The governor of the state of New York, Andrew Cuomo, has just announced that the Big Apple will start accepting applications from companies that are interested in trying out and testing their self-driving vehicles on public roads.
With this action, the governor noted that they are taking a cautious yet balanced approach to incorporate this new aspiring technology in order to reduce dangerous driving habits that are affecting the New York roadways, and potentially save lives by decreasing the number of accidents.
The autonomous cars trial will be pretty short in duration since the law that allows these tests were approved as part of the state’s budget last month. It’s set to expire by 2018 in the month of May.
These commencing tests can become a significant contributor to an expanded, lengthier testing later in the future, but for now, New York officials are taking more cautious measurements.
As it was stated by the DMV executive deputy commissioner, Terri Egan, the state of NY first of all needs to make sure that these vehicles are safely tested on their public roads and later on to provide an opportunity for the general public to become familiar with this technology.
Any auto manufacturer that performs tests must give to the state of New York a full report of their findings and results no later than March next year. A driver also must be behind the wheel at all times when the self-driving car is on a public highway, and it must comply with federal safety and New York State inspection standards. The path of the autonomous cars while testing cannot include any school or construction zones, and the company must reimburse all the expenses of the state police that will conduct the supervision.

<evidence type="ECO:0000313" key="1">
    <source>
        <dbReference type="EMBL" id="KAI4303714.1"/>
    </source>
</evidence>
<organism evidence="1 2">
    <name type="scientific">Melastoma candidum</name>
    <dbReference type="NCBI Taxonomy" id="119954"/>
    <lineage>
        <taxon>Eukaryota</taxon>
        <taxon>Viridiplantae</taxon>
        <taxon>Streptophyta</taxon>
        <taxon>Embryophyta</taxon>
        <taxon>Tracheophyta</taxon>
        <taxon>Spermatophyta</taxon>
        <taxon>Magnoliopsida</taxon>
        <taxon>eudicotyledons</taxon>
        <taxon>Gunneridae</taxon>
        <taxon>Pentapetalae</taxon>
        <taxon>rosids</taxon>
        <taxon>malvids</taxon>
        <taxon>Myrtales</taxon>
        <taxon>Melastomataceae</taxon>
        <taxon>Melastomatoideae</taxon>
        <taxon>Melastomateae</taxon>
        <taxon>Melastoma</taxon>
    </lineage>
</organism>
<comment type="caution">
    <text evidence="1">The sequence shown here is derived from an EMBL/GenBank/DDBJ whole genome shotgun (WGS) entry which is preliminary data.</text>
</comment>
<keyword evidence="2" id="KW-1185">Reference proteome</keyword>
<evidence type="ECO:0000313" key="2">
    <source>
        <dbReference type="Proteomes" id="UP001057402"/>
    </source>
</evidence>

Auto companies will also need to submit a list containing the vehicles that will be used for the tests covered by a $5 million insurance policy.
The New York Department of Motor Vehicles will be supervising the self-driving tests and it’s said to release a summary report by next June.
In travel, what’s next for consumer-friendly legislation?
Travelers are hoping new legislation would address some of their pain points as most of today's laws still favor businesses.
Case studies in the wisdom of fake it ‘til you make it
We’ve all been told “Fake it ‘til you make it” when we’re feeling unsure of ourselves.
Comparing the top Bitcoin wallets for beginners
Cryptocurrencies require a special wallet where you can store them. Here's what you need to know about different Bitcoin wallets.
Dangers beyond a trade war with China
U.S. markets have had a bad week. After reaching all-time highs recently, they’ve spent the last three days in the...
The surprising ways small businesses can be more efficient using live chats
Understanding customers has always been the key to improving conversion rates. Live chat is one more tool available to make...
- Featured5 days ago
How fintech is positively impacting the energy sector
- Business5 days ago
The process of rebranding your business website this 2019
- Business5 days ago
City tax bases, new contractor marketplace benefit from downtown revitalization
- Featured4 days ago
How environmental investment makes businesses competitive